an odd collection of tales about learning to do the impossible

Posts tagged ‘overcoming’

Mindless entertainment? Or not?

We all need something to do to help us relax. Whether it is listening to music, knitting, or kick boxing, we need a place to go to shut out the noise around us. It’s part of leading a joyful life.

scrabbleOn Nov. 9 2016 I discovered that my little nepenthe, playing online word games through Facebook, had a major flaw. It was connected to Facebook and that meant that every angry, fearful or obnoxious thing being said by anyone I’d ever befriended floated by in the lower left corner of the screen. This clearly was not going to work, at least not for the next few weeks.

Read the entire post at Mindless entertainment? Or not?

Backing Down, Making Nice, and Saying Goodbye

chicks

The Dixie Chicks sweep the 2007 Grammy Awards with their album “Not Ready to Make Nice”

Accept and move on. That doesn’t mean backing down on my principles.  It does not mean making nice with the people who put us into this mess. In fact, hanging on to what I believe and refusing to look the other way regarding hateful behavior is going to help me get out of this funk. I’m determined to find a way to say goodbye to a world that is not going to be, and then to work my hardest to see that four years from now I’m singing a very different kind of song.

Read my entire post about defiant music and my post election struggles on my c3 blog at Backing Down, Making Nice, and Saying Goodbye

Everything is Going to Be Alright

Our needs for certain kinds of music vary with the times. So, let me just ask you straight out — are you seeking out more songs of reassurance these days? I sure am.

Read the entire post on my x0 blog at Everything is Going to Be Alright. You might find yourself feeling better as you relax and enjoy a fun video of Bob Marley’s classic song

We need to talk about this, just maybe not so much

So I get to write a book about human trafficking but you don’t? Who decides when enough about a subject is enough, or whether the handling of a difficult topic is sensitive or exploitative?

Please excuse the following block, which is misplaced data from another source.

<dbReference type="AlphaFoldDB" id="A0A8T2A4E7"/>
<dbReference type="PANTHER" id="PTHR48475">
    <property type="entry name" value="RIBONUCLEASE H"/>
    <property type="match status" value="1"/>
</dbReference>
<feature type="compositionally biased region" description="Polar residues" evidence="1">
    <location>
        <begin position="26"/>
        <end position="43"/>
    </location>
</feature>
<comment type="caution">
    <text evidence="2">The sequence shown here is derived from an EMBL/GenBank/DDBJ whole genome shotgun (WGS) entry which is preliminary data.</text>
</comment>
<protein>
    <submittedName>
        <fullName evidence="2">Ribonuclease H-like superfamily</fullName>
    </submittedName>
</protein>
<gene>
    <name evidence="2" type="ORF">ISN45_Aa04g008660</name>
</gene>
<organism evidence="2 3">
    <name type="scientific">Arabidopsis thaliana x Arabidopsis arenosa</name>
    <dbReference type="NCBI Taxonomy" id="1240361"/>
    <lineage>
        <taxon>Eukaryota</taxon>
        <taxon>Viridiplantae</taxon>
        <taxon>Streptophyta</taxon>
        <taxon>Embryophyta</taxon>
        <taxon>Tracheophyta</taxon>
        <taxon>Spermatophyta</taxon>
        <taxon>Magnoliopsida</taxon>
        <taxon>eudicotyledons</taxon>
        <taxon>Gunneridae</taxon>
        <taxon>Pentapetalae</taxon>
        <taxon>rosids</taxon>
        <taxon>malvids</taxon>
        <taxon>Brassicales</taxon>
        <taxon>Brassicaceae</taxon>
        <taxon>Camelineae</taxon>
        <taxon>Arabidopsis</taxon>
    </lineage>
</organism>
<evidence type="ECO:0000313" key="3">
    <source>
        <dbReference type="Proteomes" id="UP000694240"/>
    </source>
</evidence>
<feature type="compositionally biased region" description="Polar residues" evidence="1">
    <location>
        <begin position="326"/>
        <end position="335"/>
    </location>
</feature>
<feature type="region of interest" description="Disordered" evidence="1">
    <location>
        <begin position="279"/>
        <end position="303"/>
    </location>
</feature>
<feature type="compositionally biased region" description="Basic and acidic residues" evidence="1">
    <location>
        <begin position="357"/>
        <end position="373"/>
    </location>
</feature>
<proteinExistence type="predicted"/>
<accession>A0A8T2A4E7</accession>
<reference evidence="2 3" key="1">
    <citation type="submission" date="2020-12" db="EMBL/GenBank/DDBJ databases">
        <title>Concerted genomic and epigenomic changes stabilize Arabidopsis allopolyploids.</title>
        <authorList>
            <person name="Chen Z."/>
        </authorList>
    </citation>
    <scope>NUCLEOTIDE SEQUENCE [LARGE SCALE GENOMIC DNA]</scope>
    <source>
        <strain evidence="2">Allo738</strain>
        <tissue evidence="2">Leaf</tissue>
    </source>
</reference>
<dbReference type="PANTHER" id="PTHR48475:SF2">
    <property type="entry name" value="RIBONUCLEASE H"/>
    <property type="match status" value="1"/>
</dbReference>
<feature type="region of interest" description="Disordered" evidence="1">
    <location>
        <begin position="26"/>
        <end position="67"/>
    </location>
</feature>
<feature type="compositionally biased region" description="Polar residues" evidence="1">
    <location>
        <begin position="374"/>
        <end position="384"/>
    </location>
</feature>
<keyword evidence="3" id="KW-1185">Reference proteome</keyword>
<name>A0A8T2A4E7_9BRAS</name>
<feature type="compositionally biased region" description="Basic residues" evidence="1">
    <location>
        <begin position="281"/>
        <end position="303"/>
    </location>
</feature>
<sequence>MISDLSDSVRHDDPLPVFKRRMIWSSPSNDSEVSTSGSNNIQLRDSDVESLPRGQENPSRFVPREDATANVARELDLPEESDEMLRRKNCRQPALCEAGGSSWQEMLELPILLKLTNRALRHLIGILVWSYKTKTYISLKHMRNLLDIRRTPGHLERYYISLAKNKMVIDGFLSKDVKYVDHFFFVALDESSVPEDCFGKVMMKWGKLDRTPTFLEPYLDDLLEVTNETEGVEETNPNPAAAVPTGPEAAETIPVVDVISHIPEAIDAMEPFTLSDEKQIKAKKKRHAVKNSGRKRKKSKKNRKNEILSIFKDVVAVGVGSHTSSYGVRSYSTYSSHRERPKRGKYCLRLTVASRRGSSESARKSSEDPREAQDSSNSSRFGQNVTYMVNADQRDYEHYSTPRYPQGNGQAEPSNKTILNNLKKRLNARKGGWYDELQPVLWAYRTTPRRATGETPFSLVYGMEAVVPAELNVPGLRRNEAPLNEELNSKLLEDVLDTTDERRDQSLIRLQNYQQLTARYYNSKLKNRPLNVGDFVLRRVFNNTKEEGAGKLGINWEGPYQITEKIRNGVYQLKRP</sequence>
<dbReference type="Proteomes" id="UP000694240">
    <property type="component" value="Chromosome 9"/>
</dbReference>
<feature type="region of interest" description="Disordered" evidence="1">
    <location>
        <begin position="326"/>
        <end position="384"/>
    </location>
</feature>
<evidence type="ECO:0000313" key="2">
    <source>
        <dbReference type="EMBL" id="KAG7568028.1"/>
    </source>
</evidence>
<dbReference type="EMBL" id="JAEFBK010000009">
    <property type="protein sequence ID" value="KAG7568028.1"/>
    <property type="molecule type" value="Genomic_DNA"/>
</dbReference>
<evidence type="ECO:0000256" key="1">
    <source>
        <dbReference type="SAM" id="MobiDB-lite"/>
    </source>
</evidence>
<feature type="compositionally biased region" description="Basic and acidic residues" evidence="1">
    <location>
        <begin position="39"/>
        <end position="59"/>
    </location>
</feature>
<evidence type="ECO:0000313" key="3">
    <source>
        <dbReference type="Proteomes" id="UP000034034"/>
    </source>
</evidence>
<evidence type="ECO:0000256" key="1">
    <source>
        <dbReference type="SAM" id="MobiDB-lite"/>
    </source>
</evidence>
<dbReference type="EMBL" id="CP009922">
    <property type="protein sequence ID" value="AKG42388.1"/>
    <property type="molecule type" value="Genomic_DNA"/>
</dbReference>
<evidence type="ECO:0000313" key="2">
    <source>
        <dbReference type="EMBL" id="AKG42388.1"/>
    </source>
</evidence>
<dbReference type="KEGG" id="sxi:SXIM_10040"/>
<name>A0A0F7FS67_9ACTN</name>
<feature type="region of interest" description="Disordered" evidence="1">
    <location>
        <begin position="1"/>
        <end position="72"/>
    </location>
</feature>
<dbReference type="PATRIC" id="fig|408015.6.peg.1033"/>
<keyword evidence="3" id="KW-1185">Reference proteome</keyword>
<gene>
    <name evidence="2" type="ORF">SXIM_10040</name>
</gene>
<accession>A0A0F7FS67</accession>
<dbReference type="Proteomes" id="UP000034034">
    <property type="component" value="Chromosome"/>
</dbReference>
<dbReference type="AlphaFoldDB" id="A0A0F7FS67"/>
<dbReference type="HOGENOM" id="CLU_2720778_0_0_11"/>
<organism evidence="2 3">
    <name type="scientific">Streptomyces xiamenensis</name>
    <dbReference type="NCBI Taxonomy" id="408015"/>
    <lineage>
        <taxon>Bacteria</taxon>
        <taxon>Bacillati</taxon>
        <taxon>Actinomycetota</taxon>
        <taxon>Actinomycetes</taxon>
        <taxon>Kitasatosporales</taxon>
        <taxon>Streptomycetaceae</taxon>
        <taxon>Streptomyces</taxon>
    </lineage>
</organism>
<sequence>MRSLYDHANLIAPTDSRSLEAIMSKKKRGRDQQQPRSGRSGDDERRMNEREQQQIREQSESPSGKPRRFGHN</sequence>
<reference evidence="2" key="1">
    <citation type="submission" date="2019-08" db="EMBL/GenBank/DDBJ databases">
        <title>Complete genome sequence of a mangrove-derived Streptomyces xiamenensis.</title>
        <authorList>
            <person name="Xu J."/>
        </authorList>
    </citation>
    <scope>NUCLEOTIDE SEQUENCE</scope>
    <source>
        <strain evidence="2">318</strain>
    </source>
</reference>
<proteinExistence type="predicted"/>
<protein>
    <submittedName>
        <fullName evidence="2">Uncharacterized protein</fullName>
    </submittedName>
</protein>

27-15I can’t answer that question. I do know that I never want to see ugly topics like disease and assault (and poverty, racism, domestic violence, homophobia, child neglect, human trafficking, war, and gun violence) swept under a giant collective carpet. Awareness can lead to solutions. But I also think it is fair to consider how toxic the atmosphere can become once we are fixated on a difficult subject, especially for those struggling to recover from emotional wounds that get strained a little every time the subject arises.

Please read the entire post on my c3 blog at We need to talk about this, just maybe not so much.

Because she could ….

bolder6A couple of months ago I wrote about March as Women’s History month, and the corresponding wealth of sites celebrating songs that empower women. Buzz Feed, The BoomBox, and vh1 all had their lists complete with best lines from the song, the reason the song is great, and a video to enjoy. I concatenated the lists together to create my own mega celebration of female power.

However, I felt like the songs were mostly recent and in certain popular genres. The only one that could be considered an oldie was the all time classic “Respect” by Aretha Franklin.

Read the rest of this post at Because she could …. on my c3 blog.

Choosy?

I am outside of a bar in Evergreen Colorado. It is biting, winter-mountain cold. Closing time has passed, the glasses have been cleared and the bar wiped down. That’s the drab part of cocktail waitressing. I grab my coat, and the late hour and brisk wind hurry me towards my little rented place across the road.

This is one of my favorite blog posts ever. Read the full story at Choosy?

https://46ascending.files.wordpress.com/2015/10/cold-mountain.jpg?w=172&h=258

Not writing books about shallow people leading exciting lives

So, there you have it. I don’t want to write books about shallow people leading exciting lives. I want to write books about amazing people struggling to lead compassionate lives. I suspect that this limits my potential audience. I accept that.

The wall of the spare bedroom that I write in features Kurt Cobain’s famous quote “I’d rather be hated for who I am, than loved for who I am not.” You wouldn’t think that Kurt Cobain and I had a lot in common, but we do, at least in that I also aspire to authentically create that to which I am driven.

Read the rest of this post at Not writing books about shallow people leading exciting lives

Tag Cloud

%d bloggers like this: